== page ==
When I was growing up, my mom taught our red-and-white tabby cat, Baggins, to walk on a leash. I can still picture my mom walking along the sidewalks in our quiet neighborhood, while Baggins sniffed at flowerbeds and stretched out on our front lawn.
Baggins was already an adult cat (about 3 years old) when my mom started leash training him. He was a friendly, outgoing cat — characteristics that made him a good candidate for exploring outside on a leash and harness.
“There are certain traits that indicate a cat may enjoy leash training,” says Jacqueline Munera, a certified cat behavior consultant and owner of Positive Cattitudes. Munera notes that while kittens usually take to leash training more readily than older cats, cats who are confident and curious — as well as resilient — can be good leash-training candidates.
“Resilience is very important!” Munera says. “It is OK if something is startling, but a resilient cat will bounce back quickly. Cats that are anxious, nervous, fearful or really shy will probably not enjoy going out for a walk.”
Does your cat fall into the resilient category? If so, follow these tips to help her learn to walk on a leash and harness so she can enjoy a bit of the outdoors with you.
1. Buy a harness specifically designed for cats. Make sure the ring for attaching the leash is located on the back of the harness, not at the neck. The harness should have adjustable straps so you can make sure it fits snugly (not tightly) on your cat.
2. Make sure you are in the right frame of mind to train your cat. My cats pick up on all of my emotions — if I am stressed or irritated, they become agitated. If I am calm and peaceful, they are friendly and open to experiences such as nail trimming. By approaching leash training with a calm, peaceful attitude, you can encourage your cat to be open to the experience.
3. Choose a training area. Munera recommends selecting a safe place inside to start training, and to make it as welcoming to your cat as possible.
“Make the presence of the harness equal good things for Kitty,” she says. “This might mean you simply bring out the harness, set it on the floor, let Kitty investigate it, and give her treats.”
Gradually encourage your cat to stick her head through the straps, Munera says, and reward her with praise and a treat.
4. Acclimate your cat to a harness. Over a period of time, in small daily sessions lasting 10 to 15 minutes, move through the stages of placing the harness on your cat. Such steps include:
- Placing the harness around your cat’s body.
- Gently buckling the harness in place.
- Adjusting the straps so the harness fits snugly around your cat’s body. The optimum fit allows you to fit no more than two fingers between the harness and her body.
- “It is very important to fit the harness correctly, because cats can wiggle out of some,” Munera says. “Often, the walking jacket styles are safer for cats.”
5. Keep rewards flowing! Be sure to reward your cat with praise and a small treat at each progressive step while you introduce the harness.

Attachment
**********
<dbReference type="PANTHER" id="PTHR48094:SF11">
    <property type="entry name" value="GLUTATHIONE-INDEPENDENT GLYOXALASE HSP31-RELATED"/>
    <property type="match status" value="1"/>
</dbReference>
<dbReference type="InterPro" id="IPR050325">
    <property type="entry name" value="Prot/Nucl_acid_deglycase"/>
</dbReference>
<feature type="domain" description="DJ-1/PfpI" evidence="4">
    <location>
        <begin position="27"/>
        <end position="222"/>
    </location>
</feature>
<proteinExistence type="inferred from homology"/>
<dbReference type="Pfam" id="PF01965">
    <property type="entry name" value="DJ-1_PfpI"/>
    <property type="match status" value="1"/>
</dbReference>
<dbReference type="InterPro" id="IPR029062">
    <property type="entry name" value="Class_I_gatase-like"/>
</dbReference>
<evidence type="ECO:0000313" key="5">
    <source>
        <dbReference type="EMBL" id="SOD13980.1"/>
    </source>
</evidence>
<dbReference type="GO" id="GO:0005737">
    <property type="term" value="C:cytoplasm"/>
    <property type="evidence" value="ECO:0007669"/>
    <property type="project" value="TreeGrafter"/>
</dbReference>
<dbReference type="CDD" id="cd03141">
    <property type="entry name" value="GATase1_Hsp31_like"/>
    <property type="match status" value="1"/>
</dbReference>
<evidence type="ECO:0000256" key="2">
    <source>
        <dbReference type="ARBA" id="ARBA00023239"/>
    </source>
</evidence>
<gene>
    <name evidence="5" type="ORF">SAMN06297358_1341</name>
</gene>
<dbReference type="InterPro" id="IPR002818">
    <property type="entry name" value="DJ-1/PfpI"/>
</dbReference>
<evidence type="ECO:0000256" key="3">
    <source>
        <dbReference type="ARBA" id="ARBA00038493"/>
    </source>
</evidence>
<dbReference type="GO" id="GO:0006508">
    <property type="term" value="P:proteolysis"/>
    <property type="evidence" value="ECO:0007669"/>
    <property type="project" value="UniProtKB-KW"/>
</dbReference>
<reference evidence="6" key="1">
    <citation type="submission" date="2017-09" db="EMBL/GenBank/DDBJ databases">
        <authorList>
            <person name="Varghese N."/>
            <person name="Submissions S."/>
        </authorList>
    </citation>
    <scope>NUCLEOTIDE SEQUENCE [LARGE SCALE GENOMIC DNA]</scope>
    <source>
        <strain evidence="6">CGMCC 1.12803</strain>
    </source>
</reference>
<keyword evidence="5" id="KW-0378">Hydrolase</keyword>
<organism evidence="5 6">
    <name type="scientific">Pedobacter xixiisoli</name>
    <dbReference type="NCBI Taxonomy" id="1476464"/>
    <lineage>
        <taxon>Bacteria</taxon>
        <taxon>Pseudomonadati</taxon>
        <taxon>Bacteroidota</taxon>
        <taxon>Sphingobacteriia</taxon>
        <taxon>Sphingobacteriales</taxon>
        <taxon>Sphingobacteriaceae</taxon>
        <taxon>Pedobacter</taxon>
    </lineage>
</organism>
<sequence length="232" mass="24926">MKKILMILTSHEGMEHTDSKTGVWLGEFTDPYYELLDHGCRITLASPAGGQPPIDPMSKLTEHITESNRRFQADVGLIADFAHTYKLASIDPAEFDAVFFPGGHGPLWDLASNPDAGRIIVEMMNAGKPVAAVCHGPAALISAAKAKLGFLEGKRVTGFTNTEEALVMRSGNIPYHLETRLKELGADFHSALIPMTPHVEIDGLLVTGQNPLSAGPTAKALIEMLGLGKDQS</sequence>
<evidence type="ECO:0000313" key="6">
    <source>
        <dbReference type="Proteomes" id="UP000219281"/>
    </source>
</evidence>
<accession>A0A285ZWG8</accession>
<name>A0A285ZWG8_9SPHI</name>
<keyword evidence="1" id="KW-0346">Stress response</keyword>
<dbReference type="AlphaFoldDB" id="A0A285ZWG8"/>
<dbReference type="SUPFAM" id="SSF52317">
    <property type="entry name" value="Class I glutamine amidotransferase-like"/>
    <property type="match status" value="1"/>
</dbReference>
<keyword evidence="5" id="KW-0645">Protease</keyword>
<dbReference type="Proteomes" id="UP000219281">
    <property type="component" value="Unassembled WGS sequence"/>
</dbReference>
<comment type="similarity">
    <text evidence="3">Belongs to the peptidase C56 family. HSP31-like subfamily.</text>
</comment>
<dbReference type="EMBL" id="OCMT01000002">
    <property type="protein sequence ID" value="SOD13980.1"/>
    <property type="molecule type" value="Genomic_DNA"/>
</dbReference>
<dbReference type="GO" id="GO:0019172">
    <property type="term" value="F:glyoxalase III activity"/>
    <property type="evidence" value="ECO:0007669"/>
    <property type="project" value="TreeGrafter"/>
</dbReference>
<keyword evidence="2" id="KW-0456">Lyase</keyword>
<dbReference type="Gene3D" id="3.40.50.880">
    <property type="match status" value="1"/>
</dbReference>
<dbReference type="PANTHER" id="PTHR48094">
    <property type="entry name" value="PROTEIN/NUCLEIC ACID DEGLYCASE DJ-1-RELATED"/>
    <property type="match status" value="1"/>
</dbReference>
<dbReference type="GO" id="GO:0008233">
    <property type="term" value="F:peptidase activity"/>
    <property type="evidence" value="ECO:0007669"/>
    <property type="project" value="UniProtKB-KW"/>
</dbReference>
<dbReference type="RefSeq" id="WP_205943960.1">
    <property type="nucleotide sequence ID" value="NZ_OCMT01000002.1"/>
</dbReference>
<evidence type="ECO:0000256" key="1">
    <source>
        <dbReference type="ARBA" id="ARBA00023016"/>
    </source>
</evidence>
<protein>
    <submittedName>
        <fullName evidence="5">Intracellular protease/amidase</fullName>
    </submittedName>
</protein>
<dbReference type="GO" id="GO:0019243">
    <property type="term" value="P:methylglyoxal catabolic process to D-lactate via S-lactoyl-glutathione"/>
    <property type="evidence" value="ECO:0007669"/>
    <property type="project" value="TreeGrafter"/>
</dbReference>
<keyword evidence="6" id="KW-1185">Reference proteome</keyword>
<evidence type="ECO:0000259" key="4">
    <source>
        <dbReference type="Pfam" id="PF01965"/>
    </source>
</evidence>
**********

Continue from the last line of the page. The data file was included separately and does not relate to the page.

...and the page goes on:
“Make wearing the harness fun,” Munera emphasizes.
6. Introduce the leash. When your cat is comfortable wearing the harness — and you are comfortable putting it on her properly — move on to attaching the leash. This step takes place indoors, too; try to find an area that is clear of obstacles that could catch the leash. Put the harness on your cat and praise her, then attach the leash. Let her walk around with the leash dragging behind her, and reward her with praise and a treat. Repeat this process several days in a row, and be sure to stay in the room with her so you can untangle the leash if it gets hung up on something.
7. Walking on leash indoors. The next step is to hold the leash while your cat walks around the house. Let her go where she wants, and simply hold the leash loosely without pulling or tugging on it. Again, reward her efforts with praise and treats, and repeat the process for several days.
8. Heading outside. You may be content to let your cat direct all your walks outdoors. If so, when your cat is comfortable walking about the house with you holding the leash, consider taking your next short walk outdoors, in a quiet spot such as your backyard.
If you hope to gently guide your cat during your outdoor excursions, employ these next few steps suggested by the American Society for the Prevention of Cruelty to Animals before heading outdoors:
- While your cat is wearing the leash, walk a few feet away from her. Gently ask her to follow you in a calm voice.
- Drop a treat on the ground at your feet. When she comes over to eat it, walk away to the end of the leash.
- Call her again, and when she comes over to you, praise her and give her another treat. Repeat this process many times.
- If your cat tries to go in a different direction, apply gentle, persistent pressure on the leash and wait patiently. When she takes a few steps toward you and the leash goes a bit slack, praise her and give her a treat.
9. Stay safe outside. With your cat accustomed to your gentle guidance, begin taking short walks outside.
“Gradually work up to small, safe outdoor areas,” Munera suggests. “I don’t necessarily advocate that people take their cats out walking everywhere. There are very real dangers, including dogs roaming off leash.”